Thirty cases of diffuse Lewy body disease (DLBD) have been reported, primarly by neuropathologists, but an associated clinical syndrome has not been clearly defined. Four recent cases have led us to examine the clinicopathologic correlations. Patients are usually elderly, with symptoms lasting from 1 to 20 years. Progressive dementia or psychosis is typically the first and most prominent feature. Parkinsonian signs, initially mild or absent, become common eventually, and rigidity is usually severe. Involuntary movements, myoclonus, quadriparesis in flexion, orthostatic hypotension, and dysphagia have also been noted. Classic, concentric Lewy bodies are found profusely in the brainstem, basal forebrain, and hypothalamic nuclei, while less well defined 'Lewy-like' bodies occur in limbic structures and in deep neocortical layers. In addition, focal spongiform changes in the mesial temporal lobe were found in two of our cases. We suggest that DLBD may be another specific cause of progressive dementia.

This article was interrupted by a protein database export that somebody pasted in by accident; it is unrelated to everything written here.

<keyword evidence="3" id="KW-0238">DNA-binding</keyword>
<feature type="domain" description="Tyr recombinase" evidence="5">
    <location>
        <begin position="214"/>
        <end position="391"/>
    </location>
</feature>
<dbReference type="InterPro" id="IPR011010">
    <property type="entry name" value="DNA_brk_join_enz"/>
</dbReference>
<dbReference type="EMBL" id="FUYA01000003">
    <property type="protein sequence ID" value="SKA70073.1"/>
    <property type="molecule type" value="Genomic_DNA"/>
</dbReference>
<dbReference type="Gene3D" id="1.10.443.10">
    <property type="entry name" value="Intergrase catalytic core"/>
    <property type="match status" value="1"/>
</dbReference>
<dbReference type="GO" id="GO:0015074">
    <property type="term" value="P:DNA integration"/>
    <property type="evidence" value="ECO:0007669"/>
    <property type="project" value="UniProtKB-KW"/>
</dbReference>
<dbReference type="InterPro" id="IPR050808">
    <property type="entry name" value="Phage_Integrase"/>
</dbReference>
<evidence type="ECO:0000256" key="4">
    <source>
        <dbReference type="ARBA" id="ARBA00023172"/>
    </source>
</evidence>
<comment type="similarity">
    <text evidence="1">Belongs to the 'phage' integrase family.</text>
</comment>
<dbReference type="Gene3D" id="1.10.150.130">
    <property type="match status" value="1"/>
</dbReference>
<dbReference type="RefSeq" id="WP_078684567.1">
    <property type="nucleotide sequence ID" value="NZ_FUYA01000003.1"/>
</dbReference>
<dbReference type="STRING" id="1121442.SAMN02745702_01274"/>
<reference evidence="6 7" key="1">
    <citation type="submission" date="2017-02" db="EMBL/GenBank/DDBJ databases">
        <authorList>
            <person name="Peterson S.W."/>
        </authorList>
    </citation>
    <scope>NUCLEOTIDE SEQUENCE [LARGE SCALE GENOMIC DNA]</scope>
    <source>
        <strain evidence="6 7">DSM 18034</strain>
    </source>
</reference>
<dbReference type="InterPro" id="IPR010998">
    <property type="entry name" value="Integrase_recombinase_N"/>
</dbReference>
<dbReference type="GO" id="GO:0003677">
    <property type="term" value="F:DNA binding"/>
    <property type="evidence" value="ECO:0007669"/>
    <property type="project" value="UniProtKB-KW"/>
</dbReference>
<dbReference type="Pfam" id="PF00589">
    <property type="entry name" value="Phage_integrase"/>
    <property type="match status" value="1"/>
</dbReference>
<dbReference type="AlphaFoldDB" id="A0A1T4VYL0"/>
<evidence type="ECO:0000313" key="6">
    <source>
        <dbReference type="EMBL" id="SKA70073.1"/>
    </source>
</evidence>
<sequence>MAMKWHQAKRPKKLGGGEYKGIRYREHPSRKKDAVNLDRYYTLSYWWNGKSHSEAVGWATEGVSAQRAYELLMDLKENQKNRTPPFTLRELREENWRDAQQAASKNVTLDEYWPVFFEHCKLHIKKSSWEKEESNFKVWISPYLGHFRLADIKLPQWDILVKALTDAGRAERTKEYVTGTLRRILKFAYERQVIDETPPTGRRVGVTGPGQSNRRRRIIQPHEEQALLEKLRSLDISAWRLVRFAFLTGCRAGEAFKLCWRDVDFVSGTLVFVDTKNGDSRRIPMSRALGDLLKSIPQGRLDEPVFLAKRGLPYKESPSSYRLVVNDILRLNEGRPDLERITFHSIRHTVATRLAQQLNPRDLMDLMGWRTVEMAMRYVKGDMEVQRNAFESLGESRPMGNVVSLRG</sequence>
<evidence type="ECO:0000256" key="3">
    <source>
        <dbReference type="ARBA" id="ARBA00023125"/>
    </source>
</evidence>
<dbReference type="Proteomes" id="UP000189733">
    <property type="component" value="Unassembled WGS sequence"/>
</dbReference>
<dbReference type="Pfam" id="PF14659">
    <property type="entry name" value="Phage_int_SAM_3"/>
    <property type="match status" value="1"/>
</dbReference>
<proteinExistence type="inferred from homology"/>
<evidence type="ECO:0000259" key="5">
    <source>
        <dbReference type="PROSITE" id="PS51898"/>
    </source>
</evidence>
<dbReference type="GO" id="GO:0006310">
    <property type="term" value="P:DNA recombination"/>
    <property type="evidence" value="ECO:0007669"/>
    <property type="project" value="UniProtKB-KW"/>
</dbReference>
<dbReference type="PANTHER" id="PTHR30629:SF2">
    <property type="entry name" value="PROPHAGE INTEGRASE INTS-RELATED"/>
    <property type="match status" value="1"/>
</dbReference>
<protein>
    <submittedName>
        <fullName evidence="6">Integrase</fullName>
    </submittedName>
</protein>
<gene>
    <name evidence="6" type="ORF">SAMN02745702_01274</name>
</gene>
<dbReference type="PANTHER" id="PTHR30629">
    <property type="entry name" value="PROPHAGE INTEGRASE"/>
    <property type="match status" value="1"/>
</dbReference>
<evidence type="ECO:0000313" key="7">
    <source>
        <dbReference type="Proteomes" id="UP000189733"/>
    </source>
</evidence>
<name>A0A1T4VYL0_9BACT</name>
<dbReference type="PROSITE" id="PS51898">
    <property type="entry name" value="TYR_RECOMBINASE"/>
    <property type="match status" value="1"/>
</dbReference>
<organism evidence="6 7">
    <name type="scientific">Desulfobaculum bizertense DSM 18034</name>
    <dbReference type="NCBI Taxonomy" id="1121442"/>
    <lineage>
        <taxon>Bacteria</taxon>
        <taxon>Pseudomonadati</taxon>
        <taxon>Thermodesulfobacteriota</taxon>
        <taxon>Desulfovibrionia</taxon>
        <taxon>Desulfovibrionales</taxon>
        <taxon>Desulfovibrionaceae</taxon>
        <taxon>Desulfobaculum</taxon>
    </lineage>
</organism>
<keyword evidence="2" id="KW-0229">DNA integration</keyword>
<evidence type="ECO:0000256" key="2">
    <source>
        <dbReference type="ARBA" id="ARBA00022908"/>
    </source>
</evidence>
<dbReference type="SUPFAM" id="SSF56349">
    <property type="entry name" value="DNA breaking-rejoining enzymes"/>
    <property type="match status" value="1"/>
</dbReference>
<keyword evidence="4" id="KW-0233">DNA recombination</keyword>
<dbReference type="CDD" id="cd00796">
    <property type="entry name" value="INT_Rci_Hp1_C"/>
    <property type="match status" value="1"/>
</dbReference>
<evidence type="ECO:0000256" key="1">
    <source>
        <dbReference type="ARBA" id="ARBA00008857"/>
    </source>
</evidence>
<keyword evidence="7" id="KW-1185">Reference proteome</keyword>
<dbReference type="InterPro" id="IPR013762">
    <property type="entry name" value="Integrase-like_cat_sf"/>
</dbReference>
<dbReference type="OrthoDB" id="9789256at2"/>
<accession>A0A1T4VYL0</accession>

|Original language||English (US)|
|Number of pages||9|
|State||Published - Oct 1988|
ASJC Scopus subject areas
- Clinical Neurology